Higher education is facing an affordability crisis. According to the National Center for Education Statistics, the majority of Americans believe that college is not affordable. The global pandemic has caused financial difficulties for even more students and their families, especially those from disadvantaged backgrounds. As a result, higher education institutions are being challenged with finding ways to make postsecondary education more affordable, while also remaining competitive and delivering a high-quality product to students.
One way in which universities are trying to tackle this challenge is by experimenting with innovative alternative pricing models. For example, at the end of last year Penn State established its Tuition Task Force, a committee made up of university stakeholders from various areas dedicated to finding solutions to problems in affordability, accessibility, and sustainability. The group is looking into ways to better serve all students by restructuring the institution’s tuition model.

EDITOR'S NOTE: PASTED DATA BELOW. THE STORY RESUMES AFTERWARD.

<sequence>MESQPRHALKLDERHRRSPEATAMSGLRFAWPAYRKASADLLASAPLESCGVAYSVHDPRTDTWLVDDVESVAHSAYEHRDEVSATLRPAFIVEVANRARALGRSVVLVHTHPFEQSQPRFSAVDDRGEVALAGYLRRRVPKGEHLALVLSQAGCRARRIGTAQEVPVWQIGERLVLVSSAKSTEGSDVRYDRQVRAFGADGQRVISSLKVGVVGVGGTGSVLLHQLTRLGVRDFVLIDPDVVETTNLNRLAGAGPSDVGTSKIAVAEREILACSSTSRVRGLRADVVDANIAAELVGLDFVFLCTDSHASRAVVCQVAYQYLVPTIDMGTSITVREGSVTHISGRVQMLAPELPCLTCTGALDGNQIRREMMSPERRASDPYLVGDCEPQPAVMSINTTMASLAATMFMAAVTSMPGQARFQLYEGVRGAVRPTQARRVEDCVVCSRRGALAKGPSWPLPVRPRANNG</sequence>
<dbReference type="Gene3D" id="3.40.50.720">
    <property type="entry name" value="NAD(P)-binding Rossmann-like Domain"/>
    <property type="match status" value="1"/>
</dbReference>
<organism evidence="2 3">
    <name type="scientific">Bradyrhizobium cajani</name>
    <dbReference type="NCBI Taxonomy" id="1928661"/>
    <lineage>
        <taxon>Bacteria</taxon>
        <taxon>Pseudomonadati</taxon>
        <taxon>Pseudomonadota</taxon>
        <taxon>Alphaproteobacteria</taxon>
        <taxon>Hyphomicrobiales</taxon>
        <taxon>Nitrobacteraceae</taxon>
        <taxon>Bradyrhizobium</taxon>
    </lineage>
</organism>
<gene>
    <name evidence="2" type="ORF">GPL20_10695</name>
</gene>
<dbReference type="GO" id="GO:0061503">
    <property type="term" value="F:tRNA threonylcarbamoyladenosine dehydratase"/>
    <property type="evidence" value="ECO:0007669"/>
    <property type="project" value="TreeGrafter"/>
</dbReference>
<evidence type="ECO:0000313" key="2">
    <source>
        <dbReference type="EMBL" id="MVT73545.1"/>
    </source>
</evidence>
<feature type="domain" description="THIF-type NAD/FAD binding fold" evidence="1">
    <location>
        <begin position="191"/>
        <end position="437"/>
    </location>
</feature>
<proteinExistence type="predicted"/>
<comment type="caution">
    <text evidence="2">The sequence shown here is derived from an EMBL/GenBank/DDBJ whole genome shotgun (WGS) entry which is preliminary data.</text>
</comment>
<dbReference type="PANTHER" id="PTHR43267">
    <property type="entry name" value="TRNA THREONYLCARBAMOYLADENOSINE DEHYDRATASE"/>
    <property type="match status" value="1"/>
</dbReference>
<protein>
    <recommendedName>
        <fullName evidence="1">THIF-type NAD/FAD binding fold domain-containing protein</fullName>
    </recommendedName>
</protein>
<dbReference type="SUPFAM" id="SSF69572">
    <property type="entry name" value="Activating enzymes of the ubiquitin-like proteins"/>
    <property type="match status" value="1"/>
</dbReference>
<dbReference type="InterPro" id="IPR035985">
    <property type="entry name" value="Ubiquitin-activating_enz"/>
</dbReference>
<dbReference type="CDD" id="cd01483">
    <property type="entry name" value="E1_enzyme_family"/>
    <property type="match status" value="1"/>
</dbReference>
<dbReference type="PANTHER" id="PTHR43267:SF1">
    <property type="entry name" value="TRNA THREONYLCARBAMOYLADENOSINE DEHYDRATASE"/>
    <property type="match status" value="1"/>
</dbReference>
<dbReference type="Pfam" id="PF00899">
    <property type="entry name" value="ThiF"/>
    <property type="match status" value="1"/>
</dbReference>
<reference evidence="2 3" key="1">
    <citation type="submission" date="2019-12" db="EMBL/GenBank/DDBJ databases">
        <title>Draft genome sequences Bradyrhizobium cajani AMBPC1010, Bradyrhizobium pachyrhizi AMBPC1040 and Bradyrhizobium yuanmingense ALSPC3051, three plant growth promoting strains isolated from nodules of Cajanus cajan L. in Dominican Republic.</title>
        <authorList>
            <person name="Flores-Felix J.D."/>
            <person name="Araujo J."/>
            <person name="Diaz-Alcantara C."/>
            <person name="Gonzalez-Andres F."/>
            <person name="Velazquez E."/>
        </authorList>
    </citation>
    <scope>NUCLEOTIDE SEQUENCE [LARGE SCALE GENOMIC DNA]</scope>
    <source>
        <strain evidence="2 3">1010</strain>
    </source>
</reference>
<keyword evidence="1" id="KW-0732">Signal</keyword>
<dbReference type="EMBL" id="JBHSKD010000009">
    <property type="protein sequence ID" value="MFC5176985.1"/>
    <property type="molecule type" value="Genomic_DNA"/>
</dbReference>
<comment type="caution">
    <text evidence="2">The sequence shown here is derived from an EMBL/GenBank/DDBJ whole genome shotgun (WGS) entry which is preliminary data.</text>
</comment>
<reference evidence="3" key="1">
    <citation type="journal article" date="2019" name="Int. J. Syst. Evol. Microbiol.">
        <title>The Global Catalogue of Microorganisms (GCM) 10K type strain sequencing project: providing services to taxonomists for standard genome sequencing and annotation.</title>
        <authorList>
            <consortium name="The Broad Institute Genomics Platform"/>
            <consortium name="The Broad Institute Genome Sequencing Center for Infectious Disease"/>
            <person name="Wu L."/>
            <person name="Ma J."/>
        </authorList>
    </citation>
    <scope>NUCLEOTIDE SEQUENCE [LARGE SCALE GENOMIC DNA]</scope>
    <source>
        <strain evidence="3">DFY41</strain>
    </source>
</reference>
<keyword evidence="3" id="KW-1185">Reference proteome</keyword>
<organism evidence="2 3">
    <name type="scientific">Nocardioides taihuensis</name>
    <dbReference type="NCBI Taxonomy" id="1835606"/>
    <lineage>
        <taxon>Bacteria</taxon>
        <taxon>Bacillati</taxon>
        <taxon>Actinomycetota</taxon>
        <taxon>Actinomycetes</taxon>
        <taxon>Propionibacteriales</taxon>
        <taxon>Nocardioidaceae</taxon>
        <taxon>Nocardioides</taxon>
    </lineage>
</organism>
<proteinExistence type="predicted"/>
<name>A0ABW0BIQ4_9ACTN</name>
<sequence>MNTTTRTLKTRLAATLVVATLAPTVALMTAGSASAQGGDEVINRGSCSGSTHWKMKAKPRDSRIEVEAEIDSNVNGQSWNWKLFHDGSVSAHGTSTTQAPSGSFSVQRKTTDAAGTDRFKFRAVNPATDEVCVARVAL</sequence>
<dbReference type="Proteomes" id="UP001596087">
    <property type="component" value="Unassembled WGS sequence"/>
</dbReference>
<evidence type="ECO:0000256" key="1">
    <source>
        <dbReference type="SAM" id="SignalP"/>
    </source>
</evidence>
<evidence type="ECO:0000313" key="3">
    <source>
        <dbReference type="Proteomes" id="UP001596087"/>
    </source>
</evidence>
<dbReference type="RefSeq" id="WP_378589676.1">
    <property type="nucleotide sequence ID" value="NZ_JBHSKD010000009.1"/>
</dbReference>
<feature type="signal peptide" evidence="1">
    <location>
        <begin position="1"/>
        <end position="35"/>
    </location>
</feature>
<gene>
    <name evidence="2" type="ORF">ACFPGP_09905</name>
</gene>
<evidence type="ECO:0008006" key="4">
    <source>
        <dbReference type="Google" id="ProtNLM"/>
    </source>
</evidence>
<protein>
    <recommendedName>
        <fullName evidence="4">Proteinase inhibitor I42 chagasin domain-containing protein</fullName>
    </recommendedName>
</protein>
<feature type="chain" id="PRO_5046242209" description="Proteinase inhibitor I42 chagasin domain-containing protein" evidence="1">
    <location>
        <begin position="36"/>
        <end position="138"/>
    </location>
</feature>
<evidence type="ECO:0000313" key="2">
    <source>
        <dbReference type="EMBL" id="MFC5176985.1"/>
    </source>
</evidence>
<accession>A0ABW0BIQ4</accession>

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Tuition discounting is another practice that many private nonprofit schools are using to increase access for low-income students. The practice allows universities to offer greater assistance to students while maintaining the value that is inherently associated with more expensive institutions in the minds of many. In some states, students and their families are able to “lock-in” their tuition rate years ahead of their intended attendance, which enables them to better plan for their futures.